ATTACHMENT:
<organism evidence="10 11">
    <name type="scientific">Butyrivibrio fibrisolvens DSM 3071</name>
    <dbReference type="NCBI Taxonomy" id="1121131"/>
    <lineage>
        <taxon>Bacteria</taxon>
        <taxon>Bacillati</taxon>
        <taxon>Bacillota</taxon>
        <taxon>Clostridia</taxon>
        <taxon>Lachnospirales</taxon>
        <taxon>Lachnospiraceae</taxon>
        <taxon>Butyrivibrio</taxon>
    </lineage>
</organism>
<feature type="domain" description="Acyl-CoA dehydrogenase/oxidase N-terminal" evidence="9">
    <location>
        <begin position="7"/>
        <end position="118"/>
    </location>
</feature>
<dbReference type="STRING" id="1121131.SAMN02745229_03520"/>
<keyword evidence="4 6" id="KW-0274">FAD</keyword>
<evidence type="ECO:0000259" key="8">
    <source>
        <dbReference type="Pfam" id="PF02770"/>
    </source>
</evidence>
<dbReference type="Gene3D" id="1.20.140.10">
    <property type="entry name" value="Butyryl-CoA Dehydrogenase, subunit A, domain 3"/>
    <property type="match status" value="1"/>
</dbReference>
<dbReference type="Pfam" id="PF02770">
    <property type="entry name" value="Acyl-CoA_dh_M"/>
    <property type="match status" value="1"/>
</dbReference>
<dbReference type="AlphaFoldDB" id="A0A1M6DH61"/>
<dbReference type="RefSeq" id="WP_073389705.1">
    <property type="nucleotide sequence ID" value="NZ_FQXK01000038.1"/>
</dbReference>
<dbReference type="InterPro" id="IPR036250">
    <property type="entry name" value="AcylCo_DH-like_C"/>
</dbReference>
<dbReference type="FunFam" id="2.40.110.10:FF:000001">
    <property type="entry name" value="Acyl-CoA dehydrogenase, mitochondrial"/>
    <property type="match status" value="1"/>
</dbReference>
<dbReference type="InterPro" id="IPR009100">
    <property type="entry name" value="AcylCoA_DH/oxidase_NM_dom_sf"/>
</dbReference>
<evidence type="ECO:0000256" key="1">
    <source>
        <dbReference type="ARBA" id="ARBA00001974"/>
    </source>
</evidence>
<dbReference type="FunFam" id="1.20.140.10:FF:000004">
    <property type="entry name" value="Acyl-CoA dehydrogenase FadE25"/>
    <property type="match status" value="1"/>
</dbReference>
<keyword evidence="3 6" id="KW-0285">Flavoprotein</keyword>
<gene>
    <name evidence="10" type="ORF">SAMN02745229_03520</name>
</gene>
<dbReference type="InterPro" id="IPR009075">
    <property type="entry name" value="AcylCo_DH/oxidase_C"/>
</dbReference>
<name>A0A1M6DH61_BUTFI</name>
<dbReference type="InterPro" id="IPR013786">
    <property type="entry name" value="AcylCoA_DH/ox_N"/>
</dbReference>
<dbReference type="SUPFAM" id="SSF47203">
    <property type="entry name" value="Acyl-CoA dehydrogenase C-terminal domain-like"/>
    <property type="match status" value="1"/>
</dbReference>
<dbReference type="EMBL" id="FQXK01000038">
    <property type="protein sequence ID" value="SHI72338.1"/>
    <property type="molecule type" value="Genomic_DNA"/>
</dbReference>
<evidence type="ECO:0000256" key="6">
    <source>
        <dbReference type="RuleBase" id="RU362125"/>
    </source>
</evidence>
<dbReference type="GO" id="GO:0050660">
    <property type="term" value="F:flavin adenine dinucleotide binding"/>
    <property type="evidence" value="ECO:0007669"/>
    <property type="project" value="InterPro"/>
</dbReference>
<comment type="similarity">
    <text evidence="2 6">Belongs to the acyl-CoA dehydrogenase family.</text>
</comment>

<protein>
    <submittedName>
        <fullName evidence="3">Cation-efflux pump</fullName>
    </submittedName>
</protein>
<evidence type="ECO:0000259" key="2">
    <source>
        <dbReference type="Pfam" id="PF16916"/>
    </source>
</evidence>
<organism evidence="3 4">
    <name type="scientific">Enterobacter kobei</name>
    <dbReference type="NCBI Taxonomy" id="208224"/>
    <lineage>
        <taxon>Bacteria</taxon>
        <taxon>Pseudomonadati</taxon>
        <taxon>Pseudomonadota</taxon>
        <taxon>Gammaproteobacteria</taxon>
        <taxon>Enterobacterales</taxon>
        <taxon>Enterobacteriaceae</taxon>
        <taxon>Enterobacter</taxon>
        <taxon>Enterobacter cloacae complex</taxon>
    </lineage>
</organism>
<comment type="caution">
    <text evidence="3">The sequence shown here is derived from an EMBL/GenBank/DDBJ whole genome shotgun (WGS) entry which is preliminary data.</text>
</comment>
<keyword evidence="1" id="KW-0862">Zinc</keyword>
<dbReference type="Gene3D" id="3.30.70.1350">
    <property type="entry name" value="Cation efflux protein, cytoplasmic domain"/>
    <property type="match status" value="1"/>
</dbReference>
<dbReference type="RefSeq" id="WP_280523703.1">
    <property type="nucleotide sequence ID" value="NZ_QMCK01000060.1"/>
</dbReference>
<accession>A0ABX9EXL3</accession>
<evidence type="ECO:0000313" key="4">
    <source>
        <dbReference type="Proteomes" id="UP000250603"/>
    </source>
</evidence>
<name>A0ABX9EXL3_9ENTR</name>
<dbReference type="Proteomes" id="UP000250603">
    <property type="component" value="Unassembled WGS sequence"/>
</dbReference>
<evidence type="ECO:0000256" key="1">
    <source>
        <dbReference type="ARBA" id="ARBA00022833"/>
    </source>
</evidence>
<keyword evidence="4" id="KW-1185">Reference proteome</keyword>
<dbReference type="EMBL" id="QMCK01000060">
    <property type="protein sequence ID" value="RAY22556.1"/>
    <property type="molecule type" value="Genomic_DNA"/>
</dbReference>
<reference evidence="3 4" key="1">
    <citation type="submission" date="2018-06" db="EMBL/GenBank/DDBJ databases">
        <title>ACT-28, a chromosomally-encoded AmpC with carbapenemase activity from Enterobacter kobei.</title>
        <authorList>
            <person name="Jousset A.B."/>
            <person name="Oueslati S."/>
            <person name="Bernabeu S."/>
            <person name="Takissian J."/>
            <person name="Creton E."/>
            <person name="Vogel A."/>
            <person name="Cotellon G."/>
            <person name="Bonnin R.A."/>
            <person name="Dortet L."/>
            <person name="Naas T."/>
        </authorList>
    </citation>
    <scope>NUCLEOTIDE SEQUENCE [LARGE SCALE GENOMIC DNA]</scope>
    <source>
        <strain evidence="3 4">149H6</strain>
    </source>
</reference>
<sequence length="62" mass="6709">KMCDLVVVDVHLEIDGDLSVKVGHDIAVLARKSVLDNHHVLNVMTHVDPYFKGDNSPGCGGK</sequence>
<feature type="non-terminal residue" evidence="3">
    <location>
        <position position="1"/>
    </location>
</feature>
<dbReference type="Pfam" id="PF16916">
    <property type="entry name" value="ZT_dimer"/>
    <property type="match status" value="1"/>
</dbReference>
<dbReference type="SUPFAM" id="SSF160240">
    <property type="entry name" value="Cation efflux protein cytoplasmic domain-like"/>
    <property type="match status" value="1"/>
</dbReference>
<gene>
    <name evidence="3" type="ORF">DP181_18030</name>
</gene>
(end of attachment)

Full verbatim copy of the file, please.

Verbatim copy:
<organism evidence="10 11">
    <name type="scientific">Butyrivibrio fibrisolvens DSM 3071</name>
    <dbReference type="NCBI Taxonomy" id="1121131"/>
    <lineage>
        <taxon>Bacteria</taxon>
        <taxon>Bacillati</taxon>
        <taxon>Bacillota</taxon>
        <taxon>Clostridia</taxon>
        <taxon>Lachnospirales</taxon>
        <taxon>Lachnospiraceae</taxon>
        <taxon>Butyrivibrio</taxon>
    </lineage>
</organism>
<feature type="domain" description="Acyl-CoA dehydrogenase/oxidase N-terminal" evidence="9">
    <location>
        <begin position="7"/>
        <end position="118"/>
    </location>
</feature>
<dbReference type="STRING" id="1121131.SAMN02745229_03520"/>
<keyword evidence="4 6" id="KW-0274">FAD</keyword>
<evidence type="ECO:0000259" key="8">
    <source>
        <dbReference type="Pfam" id="PF02770"/>
    </source>
</evidence>
<dbReference type="Gene3D" id="1.20.140.10">
    <property type="entry name" value="Butyryl-CoA Dehydrogenase, subunit A, domain 3"/>
    <property type="match status" value="1"/>
</dbReference>
<dbReference type="Pfam" id="PF02770">
    <property type="entry name" value="Acyl-CoA_dh_M"/>
    <property type="match status" value="1"/>
</dbReference>
<dbReference type="AlphaFoldDB" id="A0A1M6DH61"/>
<dbReference type="RefSeq" id="WP_073389705.1">
    <property type="nucleotide sequence ID" value="NZ_FQXK01000038.1"/>
</dbReference>
<dbReference type="InterPro" id="IPR036250">
    <property type="entry name" value="AcylCo_DH-like_C"/>
</dbReference>
<dbReference type="FunFam" id="2.40.110.10:FF:000001">
    <property type="entry name" value="Acyl-CoA dehydrogenase, mitochondrial"/>
    <property type="match status" value="1"/>
</dbReference>
<dbReference type="InterPro" id="IPR009100">
    <property type="entry name" value="AcylCoA_DH/oxidase_NM_dom_sf"/>
</dbReference>
<evidence type="ECO:0000256" key="1">
    <source>
        <dbReference type="ARBA" id="ARBA00001974"/>
    </source>
</evidence>
<dbReference type="FunFam" id="1.20.140.10:FF:000004">
    <property type="entry name" value="Acyl-CoA dehydrogenase FadE25"/>
    <property type="match status" value="1"/>
</dbReference>
<keyword evidence="3 6" id="KW-0285">Flavoprotein</keyword>
<gene>
    <name evidence="10" type="ORF">SAMN02745229_03520</name>
</gene>
<dbReference type="InterPro" id="IPR009075">
    <property type="entry name" value="AcylCo_DH/oxidase_C"/>
</dbReference>
<name>A0A1M6DH61_BUTFI</name>
<dbReference type="InterPro" id="IPR013786">
    <property type="entry name" value="AcylCoA_DH/ox_N"/>
</dbReference>
<dbReference type="SUPFAM" id="SSF47203">
    <property type="entry name" value="Acyl-CoA dehydrogenase C-terminal domain-like"/>
    <property type="match status" value="1"/>
</dbReference>
<dbReference type="EMBL" id="FQXK01000038">
    <property type="protein sequence ID" value="SHI72338.1"/>
    <property type="molecule type" value="Genomic_DNA"/>
</dbReference>
<evidence type="ECO:0000256" key="6">
    <source>
        <dbReference type="RuleBase" id="RU362125"/>
    </source>
</evidence>
<dbReference type="GO" id="GO:0050660">
    <property type="term" value="F:flavin adenine dinucleotide binding"/>
    <property type="evidence" value="ECO:0007669"/>
    <property type="project" value="InterPro"/>
</dbReference>
<comment type="similarity">
    <text evidence="2 6">Belongs to the acyl-CoA dehydrogenase family.</text>
</comment>

<protein>
    <submittedName>
        <fullName evidence="3">Cation-efflux pump</fullName>
    </submittedName>
</protein>
<evidence type="ECO:0000259" key="2">
    <source>
        <dbReference type="Pfam" id="PF16916"/>
    </source>
</evidence>
<organism evidence="3 4">
    <name type="scientific">Enterobacter kobei</name>
    <dbReference type="NCBI Taxonomy" id="208224"/>
    <lineage>
        <taxon>Bacteria</taxon>
        <taxon>Pseudomonadati</taxon>
        <taxon>Pseudomonadota</taxon>
        <taxon>Gammaproteobacteria</taxon>
        <taxon>Enterobacterales</taxon>
        <taxon>Enterobacteriaceae</taxon>
        <taxon>Enterobacter</taxon>
        <taxon>Enterobacter cloacae complex</taxon>
    </lineage>
</organism>
<comment type="caution">
    <text evidence="3">The sequence shown here is derived from an EMBL/GenBank/DDBJ whole genome shotgun (WGS) entry which is preliminary data.</text>
</comment>
<keyword evidence="1" id="KW-0862">Zinc</keyword>
<dbReference type="Gene3D" id="3.30.70.1350">
    <property type="entry name" value="Cation efflux protein, cytoplasmic domain"/>
    <property type="match status" value="1"/>
</dbReference>
<dbReference type="RefSeq" id="WP_280523703.1">
    <property type="nucleotide sequence ID" value="NZ_QMCK01000060.1"/>
</dbReference>
<accession>A0ABX9EXL3</accession>
<evidence type="ECO:0000313" key="4">
    <source>
        <dbReference type="Proteomes" id="UP000250603"/>
    </source>
</evidence>
<name>A0ABX9EXL3_9ENTR</name>
<dbReference type="Proteomes" id="UP000250603">
    <property type="component" value="Unassembled WGS sequence"/>
</dbReference>
<evidence type="ECO:0000256" key="1">
    <source>
        <dbReference type="ARBA" id="ARBA00022833"/>
    </source>
</evidence>
<keyword evidence="4" id="KW-1185">Reference proteome</keyword>
<dbReference type="EMBL" id="QMCK01000060">
    <property type="protein sequence ID" value="RAY22556.1"/>
    <property type="molecule type" value="Genomic_DNA"/>
</dbReference>
<reference evidence="3 4" key="1">
    <citation type="submission" date="2018-06" db="EMBL/GenBank/DDBJ databases">
        <title>ACT-28, a chromosomally-encoded AmpC with carbapenemase activity from Enterobacter kobei.</title>
        <authorList>
            <person name="Jousset A.B."/>
            <person name="Oueslati S."/>
            <person name="Bernabeu S."/>
            <person name="Takissian J."/>
            <person name="Creton E."/>
            <person name="Vogel A."/>
            <person name="Cotellon G."/>
            <person name="Bonnin R.A."/>
            <person name="Dortet L."/>
            <person name="Naas T."/>
        </authorList>
    </citation>
    <scope>NUCLEOTIDE SEQUENCE [LARGE SCALE GENOMIC DNA]</scope>
    <source>
        <strain evidence="3 4">149H6</strain>
    </source>
</reference>
<sequence length="62" mass="6709">KMCDLVVVDVHLEIDGDLSVKVGHDIAVLARKSVLDNHHVLNVMTHVDPYFKGDNSPGCGGK</sequence>
<feature type="non-terminal residue" evidence="3">
    <location>
        <position position="1"/>
    </location>
</feature>
<dbReference type="Pfam" id="PF16916">
    <property type="entry name" value="ZT_dimer"/>
    <property type="match status" value="1"/>
</dbReference>
<dbReference type="SUPFAM" id="SSF160240">
    <property type="entry name" value="Cation efflux protein cytoplasmic domain-like"/>
    <property type="match status" value="1"/>
</dbReference>
<gene>
    <name evidence="3" type="ORF">DP181_18030</name>
</gene>